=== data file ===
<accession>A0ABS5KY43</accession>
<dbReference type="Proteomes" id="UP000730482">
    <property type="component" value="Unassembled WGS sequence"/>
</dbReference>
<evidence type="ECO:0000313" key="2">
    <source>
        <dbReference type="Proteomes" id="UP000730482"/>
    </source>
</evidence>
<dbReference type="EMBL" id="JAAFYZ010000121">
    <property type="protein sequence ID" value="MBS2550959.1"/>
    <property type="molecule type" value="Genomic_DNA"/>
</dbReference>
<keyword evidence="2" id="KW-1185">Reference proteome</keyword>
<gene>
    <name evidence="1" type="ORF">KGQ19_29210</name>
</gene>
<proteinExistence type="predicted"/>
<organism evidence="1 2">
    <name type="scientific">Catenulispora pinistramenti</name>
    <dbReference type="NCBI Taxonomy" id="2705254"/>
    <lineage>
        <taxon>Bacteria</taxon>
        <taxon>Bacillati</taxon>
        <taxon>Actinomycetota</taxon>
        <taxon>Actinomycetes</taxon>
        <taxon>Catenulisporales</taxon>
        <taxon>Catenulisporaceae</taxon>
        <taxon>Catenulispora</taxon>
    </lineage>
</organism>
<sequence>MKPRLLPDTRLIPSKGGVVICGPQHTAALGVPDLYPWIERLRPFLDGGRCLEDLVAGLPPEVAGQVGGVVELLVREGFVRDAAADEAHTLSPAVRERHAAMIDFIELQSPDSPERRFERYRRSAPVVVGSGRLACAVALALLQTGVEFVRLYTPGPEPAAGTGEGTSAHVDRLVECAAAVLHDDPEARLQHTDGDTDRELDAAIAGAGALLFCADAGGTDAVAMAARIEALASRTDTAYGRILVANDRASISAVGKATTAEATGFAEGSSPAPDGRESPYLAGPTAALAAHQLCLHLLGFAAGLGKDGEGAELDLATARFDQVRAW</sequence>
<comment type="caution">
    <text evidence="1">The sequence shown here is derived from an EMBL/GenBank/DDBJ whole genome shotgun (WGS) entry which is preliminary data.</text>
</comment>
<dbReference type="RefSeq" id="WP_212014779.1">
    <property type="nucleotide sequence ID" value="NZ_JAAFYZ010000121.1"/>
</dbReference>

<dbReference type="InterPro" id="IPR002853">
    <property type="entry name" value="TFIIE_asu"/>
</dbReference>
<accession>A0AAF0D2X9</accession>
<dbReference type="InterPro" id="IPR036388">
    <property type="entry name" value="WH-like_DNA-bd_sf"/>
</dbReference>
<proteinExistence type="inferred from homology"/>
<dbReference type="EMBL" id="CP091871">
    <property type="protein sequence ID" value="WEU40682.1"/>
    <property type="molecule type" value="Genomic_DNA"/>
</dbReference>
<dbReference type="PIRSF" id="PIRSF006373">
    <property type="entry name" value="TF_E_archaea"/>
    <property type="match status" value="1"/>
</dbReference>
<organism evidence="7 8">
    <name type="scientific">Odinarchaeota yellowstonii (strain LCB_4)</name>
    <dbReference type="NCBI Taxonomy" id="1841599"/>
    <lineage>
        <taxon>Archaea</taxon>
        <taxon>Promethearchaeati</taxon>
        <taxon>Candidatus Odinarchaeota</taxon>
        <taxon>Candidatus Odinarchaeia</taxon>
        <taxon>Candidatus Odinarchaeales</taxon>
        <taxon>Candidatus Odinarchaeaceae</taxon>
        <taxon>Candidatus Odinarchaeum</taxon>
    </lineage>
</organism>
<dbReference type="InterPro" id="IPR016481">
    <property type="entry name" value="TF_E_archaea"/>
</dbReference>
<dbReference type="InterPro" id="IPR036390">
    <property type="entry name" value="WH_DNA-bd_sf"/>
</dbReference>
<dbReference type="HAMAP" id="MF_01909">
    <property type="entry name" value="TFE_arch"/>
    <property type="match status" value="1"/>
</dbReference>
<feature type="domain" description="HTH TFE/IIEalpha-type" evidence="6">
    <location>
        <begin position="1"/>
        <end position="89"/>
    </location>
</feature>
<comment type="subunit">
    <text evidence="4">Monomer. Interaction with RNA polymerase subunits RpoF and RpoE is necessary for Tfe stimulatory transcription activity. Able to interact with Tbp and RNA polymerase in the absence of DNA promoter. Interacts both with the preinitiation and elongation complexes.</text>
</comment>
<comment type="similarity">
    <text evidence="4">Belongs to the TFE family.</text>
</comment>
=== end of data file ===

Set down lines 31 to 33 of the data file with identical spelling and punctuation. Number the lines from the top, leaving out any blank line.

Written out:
</organism>
<sequence>MKPRLLPDTRLIPSKGGVVICGPQHTAALGVPDLYPWIERLRPFLDGGRCLEDLVAGLPPEVAGQVGGVVELLVREGFVRDAAADEAHTLSPAVRERHAAMIDFIELQSPDSPERRFERYRRSAPVVVGSGRLACAVALALLQTGVEFVRLYTPGPEPAAGTGEGTSAHVDRLVECAAAVLHDDPEARLQHTDGDTDRELDAAIAGAGALLFCADAGGTDAVAMAARIEALASRTDTAYGRILVANDRASISAVGKATTAEATGFAEGSSPAPDGRESPYLAGPTAALAAHQLCLHLLGFAAGLGKDGEGAELDLATARFDQVRAW</sequence>
<comment type="caution">